We recently had the opportunity to work with Curtis Preston, “Mr. Backup” at Storage Switzerland, an analyst firm focused on the storage, virtualization and cloud marketplaces. Curtis Preston is an expert in backup & recovery systems; a space he has been working in since 1993. He interviewed Director of Products, Shalabh Goyal in this Chalk Talk Video below.

According to Curtis Preston, software was designed with a traditional data center in mind. It was made to backup a series of servers to a series of tape or disk drives via a network of media servers. The classic backup software product that was originally designed for physical servers has adapted over time to the idea that some – if not most – of the servers might be virtual. It has also added functionality for really large servers to be able to backup directly to the backup device without going through a media server. And it has also adapted its support for the device itself, with the most significant advancement being deduplication. One might make the argument that there are newer backup products that were designed to backup virtual machines directly to deduplicated disk, and these products should not be considered traditional backup products.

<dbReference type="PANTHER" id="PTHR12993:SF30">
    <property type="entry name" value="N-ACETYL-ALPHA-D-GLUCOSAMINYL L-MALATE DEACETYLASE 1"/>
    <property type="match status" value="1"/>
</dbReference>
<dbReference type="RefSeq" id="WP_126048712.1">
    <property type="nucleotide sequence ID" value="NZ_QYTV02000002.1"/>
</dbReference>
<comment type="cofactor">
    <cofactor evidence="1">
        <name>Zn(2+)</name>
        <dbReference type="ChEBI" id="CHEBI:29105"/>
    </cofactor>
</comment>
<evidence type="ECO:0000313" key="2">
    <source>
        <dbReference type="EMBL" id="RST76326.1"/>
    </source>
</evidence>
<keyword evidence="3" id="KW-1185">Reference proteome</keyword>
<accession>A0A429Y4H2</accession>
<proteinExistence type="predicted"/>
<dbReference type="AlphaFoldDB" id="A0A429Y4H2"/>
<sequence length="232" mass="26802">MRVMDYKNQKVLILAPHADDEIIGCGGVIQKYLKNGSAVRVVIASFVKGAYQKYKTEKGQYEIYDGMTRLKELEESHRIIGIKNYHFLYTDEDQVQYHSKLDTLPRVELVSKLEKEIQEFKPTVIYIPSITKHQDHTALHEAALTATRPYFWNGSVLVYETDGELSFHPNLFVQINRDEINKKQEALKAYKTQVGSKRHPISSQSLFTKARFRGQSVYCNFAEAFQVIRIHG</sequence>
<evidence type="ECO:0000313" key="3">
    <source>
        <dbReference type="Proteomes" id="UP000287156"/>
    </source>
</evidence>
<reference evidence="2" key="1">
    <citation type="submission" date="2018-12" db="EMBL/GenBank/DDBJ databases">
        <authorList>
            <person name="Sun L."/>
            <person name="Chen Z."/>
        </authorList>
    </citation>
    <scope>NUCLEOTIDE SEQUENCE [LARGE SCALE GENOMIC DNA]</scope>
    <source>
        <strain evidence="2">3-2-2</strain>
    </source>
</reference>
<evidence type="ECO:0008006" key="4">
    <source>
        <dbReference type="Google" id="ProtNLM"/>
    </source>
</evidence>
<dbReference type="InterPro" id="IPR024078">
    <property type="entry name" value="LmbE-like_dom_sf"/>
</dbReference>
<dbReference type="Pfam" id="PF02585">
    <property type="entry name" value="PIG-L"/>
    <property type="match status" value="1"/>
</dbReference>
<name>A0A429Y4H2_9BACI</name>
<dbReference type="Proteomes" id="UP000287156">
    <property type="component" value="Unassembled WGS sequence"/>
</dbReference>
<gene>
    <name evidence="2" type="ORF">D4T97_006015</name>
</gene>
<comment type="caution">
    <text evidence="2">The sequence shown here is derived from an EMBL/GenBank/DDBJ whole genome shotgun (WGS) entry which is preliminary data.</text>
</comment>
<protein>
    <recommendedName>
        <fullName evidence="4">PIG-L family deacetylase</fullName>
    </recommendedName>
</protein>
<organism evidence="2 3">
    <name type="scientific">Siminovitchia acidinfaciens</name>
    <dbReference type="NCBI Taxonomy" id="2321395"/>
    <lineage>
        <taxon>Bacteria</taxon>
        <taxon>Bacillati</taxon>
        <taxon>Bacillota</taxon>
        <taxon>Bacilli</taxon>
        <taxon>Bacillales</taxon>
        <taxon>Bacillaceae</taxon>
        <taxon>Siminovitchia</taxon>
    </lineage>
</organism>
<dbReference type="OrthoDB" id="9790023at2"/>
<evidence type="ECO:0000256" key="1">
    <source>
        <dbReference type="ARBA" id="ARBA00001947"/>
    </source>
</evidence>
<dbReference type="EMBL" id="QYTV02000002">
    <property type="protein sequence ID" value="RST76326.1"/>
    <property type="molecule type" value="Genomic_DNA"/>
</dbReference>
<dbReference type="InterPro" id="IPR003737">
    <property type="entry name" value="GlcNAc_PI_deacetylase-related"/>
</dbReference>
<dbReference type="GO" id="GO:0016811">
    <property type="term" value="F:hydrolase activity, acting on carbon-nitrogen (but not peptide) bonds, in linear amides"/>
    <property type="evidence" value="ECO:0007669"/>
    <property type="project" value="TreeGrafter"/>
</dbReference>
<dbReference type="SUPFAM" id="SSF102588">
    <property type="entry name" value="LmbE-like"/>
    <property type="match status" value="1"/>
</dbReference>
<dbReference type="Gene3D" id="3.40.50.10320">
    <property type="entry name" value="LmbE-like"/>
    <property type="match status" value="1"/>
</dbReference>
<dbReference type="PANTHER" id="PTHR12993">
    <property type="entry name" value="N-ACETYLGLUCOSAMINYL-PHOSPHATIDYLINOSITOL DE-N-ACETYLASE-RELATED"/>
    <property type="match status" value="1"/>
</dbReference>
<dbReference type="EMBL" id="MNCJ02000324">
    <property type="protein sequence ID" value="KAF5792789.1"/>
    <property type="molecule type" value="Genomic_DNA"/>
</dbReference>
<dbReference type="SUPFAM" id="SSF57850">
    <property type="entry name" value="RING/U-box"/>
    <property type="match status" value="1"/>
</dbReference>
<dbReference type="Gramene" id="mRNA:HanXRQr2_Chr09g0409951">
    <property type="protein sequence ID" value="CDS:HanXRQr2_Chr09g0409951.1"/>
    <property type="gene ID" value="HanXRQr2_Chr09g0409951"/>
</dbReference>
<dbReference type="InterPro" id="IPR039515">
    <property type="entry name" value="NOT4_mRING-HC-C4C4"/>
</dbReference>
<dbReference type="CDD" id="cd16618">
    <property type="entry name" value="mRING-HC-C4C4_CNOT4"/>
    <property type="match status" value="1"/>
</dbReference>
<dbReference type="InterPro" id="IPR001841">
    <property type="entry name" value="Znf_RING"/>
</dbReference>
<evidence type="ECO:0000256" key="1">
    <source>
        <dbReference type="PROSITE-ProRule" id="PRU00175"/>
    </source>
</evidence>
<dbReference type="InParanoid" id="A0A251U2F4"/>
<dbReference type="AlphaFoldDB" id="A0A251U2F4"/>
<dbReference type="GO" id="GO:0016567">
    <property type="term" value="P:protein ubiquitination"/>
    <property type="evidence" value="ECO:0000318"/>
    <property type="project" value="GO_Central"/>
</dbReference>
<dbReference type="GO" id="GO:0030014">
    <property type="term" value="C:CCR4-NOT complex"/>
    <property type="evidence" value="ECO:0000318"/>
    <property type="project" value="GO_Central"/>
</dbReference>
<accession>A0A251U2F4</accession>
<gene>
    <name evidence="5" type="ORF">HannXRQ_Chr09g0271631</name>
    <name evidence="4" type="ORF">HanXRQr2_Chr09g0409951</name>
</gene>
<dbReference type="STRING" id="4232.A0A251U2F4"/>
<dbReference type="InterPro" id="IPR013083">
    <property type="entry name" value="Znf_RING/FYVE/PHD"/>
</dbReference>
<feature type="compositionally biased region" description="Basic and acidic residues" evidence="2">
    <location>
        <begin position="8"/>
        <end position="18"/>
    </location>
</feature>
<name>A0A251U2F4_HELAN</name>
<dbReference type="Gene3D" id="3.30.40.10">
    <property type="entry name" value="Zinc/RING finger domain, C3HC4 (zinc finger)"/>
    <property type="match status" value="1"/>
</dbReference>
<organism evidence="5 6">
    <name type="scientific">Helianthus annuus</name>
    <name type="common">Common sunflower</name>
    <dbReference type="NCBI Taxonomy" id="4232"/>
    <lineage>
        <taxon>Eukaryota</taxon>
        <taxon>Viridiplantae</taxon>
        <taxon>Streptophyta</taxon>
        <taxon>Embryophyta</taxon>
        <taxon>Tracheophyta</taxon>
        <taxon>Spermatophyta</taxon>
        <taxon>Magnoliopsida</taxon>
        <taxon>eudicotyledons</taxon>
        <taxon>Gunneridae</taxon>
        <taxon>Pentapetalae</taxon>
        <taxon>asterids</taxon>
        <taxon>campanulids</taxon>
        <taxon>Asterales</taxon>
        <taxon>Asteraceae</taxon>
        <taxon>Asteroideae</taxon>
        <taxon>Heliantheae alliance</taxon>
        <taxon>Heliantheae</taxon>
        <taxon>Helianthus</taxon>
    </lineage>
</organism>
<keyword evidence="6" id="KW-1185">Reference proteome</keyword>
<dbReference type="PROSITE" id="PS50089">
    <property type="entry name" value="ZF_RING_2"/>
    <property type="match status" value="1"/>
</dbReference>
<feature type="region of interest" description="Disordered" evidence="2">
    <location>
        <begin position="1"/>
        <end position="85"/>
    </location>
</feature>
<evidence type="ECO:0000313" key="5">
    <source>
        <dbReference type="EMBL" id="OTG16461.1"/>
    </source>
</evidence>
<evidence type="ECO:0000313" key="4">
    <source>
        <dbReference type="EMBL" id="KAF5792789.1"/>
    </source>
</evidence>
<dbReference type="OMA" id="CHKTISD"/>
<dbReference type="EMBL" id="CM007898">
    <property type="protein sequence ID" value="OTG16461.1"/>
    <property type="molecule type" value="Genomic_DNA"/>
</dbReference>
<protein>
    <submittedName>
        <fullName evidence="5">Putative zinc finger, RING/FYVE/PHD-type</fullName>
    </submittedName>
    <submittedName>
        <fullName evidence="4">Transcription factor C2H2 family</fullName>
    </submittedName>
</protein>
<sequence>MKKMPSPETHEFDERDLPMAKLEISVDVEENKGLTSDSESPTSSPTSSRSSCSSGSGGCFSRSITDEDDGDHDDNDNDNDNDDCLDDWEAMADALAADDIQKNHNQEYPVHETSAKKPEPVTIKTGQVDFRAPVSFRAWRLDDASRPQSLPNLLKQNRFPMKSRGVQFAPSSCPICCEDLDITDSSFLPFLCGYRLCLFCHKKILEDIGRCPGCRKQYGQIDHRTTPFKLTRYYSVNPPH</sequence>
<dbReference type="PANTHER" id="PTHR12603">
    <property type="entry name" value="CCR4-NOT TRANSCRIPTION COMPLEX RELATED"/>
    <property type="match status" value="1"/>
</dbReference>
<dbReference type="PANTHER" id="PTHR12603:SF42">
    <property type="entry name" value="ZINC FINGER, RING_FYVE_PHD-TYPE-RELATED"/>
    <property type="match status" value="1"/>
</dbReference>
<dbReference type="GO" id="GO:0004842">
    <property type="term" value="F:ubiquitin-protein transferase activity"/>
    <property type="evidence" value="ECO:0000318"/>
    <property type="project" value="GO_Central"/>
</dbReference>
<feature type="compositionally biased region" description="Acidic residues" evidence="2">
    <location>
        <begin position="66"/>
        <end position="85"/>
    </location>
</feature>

But when we think about modern cloud applications such as ultra-scalable databases that run on multiple nodes, we are faced with the reality that even modern backup software packages that were designed for virtualization still weren’t designed with much of the cloud in mind. All traditional and most modern backup software packages are still based around the idea of backing up a physical machine or virtual machine to some type of device, be it disk or tape.

The problem with this design is that there are many applications in the cloud that are either not running in a VM or certainly not running in a single VM. There are applications whose data is distributed across dozens to hundreds of nodes, and no single node has access to all the data. How do you backup something like that when you only know how to talk to a VM? Of course there are also applications that are not installed on any VM’s, but are instead running in containers. How do you backup a VM that does not exist? To learn how make sure you watch the video.